A BRADFORD woman “knew full well” that her home was being used to distribute large quantities of cocaine, a jury heard.

Julie Firth’s eyes were wide open when she allowed her partner, Richard Brown, to store drugs with a street value of £106,000 at the house in Farfield Crescent, Wibsey, it is alleged.

Firth, 48, denies allowing the supply of class A drugs from the premises, saying she had no knowledge of the drug trafficking operation.

Prosecutor Stephen Wood told Bradford Crown Court yesterday that just over two kilos of high purity cocaine were seized from the address on August 10 last year, along with numerous phones, “boxes and boxes” of adulterants and £8,000 in cash.

“The prosecution suggest that you may safely conclude that she knew full well what was going on from the property she shared with Brown. With eyes wide open she allowed her partner to set up a drugs distribution network from the house they shared,” Mr Wood said.

He told the jury that Brown had pleaded guilty to conspiracy to supply cocaine.

“That guilty plea cannot prove that this defendant is guilty of this offence. But what it does demonstrate is that cocaine was in fact being supplied out of the address,” Mr Wood said.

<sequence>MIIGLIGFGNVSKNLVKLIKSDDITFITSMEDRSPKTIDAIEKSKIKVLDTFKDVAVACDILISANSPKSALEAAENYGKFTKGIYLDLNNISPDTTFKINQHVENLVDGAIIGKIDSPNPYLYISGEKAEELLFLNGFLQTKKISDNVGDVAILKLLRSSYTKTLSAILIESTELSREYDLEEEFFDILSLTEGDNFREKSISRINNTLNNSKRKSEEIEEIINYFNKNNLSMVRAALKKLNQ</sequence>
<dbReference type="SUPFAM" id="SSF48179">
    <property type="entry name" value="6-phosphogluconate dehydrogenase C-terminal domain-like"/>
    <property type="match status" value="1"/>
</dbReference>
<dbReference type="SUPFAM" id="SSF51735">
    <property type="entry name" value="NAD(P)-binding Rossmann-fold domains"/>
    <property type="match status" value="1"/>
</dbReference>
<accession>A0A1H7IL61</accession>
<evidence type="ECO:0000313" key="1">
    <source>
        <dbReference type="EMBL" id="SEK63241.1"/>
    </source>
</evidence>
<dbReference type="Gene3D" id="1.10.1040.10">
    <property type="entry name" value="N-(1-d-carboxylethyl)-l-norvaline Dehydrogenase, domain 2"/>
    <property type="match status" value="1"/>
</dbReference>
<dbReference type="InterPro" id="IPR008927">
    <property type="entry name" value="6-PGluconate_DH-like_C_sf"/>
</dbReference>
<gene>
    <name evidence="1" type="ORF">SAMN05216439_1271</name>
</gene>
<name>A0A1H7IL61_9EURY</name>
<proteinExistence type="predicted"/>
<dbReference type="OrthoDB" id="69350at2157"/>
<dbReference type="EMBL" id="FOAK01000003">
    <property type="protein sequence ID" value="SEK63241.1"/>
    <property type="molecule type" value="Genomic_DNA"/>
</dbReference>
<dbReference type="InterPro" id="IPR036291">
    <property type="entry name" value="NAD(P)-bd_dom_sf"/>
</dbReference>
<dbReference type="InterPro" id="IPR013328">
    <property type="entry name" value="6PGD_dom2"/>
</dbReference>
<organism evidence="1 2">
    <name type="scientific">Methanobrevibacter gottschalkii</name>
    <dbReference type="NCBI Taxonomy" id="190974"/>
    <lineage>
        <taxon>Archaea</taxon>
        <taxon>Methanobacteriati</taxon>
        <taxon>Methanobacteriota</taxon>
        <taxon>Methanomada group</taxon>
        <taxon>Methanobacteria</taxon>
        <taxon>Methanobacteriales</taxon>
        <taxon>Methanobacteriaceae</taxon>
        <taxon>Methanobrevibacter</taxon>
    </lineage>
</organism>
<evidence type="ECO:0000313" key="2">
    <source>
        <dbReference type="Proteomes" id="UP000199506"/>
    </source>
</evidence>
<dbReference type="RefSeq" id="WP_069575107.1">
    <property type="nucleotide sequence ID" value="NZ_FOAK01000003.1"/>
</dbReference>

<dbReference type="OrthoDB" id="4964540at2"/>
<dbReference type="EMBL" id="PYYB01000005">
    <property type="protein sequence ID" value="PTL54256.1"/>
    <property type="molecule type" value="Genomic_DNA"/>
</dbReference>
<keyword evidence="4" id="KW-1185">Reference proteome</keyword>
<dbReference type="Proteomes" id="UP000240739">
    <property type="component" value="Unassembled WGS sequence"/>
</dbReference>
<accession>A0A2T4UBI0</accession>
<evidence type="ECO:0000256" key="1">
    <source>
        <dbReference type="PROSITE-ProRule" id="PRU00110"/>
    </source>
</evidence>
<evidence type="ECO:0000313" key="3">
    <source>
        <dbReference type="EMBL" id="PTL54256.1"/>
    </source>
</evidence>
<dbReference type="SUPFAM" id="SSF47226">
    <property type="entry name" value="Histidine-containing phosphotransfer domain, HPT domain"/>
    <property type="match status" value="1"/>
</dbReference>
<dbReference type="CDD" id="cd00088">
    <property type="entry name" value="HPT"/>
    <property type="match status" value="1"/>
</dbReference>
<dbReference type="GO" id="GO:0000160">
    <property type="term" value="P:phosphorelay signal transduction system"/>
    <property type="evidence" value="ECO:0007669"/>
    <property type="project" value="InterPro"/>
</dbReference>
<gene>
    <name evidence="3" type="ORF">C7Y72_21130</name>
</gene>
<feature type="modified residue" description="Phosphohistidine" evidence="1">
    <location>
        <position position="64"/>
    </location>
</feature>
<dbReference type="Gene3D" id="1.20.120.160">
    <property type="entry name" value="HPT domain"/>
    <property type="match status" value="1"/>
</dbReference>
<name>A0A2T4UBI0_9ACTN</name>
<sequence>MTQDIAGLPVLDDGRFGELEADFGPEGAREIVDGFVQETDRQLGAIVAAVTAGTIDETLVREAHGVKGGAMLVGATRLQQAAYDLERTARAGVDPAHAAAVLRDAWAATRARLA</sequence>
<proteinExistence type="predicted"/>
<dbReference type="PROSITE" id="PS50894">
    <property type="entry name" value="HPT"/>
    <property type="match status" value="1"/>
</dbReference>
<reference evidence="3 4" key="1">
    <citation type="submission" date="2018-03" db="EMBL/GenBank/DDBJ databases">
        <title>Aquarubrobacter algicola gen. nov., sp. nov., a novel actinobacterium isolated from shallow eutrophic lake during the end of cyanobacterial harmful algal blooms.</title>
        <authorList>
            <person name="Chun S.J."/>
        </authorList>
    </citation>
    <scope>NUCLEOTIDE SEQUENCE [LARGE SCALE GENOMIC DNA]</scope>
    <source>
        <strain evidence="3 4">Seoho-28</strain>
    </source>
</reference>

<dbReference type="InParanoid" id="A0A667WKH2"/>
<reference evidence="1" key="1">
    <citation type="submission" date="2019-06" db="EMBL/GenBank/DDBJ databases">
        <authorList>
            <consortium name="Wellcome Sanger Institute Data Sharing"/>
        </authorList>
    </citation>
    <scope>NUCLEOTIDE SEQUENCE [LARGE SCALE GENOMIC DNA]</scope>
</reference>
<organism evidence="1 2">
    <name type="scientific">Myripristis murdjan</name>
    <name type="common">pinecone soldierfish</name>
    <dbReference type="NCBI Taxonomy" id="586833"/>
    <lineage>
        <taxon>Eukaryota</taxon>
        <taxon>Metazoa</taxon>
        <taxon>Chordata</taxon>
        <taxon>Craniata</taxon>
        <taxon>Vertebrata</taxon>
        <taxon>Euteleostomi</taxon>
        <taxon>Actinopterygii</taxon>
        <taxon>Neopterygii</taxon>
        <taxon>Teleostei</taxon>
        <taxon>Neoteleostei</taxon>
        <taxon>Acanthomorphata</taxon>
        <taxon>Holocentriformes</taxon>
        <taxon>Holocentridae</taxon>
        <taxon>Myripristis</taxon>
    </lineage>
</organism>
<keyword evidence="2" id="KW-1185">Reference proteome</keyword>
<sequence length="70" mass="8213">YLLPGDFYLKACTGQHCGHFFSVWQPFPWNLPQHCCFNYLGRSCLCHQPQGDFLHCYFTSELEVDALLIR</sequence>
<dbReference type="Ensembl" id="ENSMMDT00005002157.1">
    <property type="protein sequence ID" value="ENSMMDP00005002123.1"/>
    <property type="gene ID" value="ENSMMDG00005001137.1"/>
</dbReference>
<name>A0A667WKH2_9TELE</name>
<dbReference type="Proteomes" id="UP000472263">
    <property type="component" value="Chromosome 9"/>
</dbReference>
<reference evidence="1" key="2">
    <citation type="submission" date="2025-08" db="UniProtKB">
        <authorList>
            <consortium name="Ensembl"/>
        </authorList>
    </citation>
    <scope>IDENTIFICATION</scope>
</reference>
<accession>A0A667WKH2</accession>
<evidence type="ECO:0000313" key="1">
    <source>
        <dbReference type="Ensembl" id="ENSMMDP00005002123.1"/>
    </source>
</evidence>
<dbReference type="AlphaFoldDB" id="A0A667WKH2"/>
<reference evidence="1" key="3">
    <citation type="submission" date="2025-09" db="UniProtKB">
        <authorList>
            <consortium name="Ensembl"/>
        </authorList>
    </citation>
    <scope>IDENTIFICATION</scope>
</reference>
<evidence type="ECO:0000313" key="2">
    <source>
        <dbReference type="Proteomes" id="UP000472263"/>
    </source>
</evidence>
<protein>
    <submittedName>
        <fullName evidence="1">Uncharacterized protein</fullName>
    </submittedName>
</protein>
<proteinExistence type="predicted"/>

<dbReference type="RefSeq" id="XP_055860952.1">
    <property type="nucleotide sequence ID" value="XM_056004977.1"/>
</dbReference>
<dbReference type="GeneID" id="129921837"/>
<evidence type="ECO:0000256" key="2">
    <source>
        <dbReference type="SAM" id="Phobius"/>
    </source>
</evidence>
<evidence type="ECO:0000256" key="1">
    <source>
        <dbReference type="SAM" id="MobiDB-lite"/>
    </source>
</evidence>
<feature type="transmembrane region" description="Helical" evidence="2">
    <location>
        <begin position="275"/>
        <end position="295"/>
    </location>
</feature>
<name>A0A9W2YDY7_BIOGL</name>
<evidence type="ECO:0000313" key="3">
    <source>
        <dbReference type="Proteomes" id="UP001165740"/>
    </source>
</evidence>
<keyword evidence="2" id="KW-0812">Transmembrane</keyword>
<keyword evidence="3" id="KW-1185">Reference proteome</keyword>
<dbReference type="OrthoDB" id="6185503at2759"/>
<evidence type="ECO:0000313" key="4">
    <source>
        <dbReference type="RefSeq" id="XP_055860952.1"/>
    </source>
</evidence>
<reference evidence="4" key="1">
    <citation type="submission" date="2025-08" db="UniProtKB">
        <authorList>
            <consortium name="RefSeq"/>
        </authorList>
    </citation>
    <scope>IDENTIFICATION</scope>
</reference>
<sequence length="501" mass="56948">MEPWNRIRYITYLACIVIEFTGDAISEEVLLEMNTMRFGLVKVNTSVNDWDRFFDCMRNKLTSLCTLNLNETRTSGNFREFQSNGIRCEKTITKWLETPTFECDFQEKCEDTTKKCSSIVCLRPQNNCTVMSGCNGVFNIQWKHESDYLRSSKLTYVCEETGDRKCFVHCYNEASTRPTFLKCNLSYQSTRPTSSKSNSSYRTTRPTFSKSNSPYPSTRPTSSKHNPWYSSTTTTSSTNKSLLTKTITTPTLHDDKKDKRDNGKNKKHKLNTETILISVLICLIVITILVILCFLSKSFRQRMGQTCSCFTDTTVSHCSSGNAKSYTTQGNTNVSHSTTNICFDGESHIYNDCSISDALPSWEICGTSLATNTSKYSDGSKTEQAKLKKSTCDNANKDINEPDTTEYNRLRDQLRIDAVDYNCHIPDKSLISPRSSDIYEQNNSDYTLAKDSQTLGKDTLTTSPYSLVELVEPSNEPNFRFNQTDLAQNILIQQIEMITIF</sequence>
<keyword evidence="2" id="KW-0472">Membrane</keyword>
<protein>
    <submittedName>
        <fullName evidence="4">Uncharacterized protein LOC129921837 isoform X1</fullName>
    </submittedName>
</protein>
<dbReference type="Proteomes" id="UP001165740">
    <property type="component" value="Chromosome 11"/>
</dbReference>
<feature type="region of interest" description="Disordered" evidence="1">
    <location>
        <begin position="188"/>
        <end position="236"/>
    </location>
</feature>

He told the court the potential profits from the trafficking conspiracy were enormous and alleged that Firth’s house was the hub of the operation.

The conspiracy, headed by Brown and a man called Sherman Mallinson, involved the movement of large quantities of cocaine from West Yorkshire to South Yorkshire. Others played a role by transporting or storing the drugs for onward transit and sale on the street.

The jury heard that the police watched the suspected movement of drugs between Bradford and South Yorkshire.

On August 10 last year, Firth handed a carrier bag to a man called John Lowcock when he called at her home. Lowcock’s Mercedes travelled to Doncaster Road, Tickhill, and he took a carrier bag into the property.

When the police searched the house, they found packages of cocaine valued at £50,000.

The search of the Farfield Crescent address on the same day yielded a black shoulder bag containing £8,020 in bank notes. Packages of cocaine were seized from the kitchen and the utility room, with 22 sealed boxes of baking soda.

Mr Wood said the cocaine would have a street value of £106,640 if split into average street deals.

Firth told the police she did not know what was in the bag the man came to collect and she denied any knowledge of the other drugs.

Mr Wood told the jury: “How could she not have noticed the bag of drugs on the settee? How could she not have noticed the boxes and boxes of adulterants? The bag of cash on the settee? The other large quantities of drugs in the house? How could she not know what was really going on?”

The trial continues.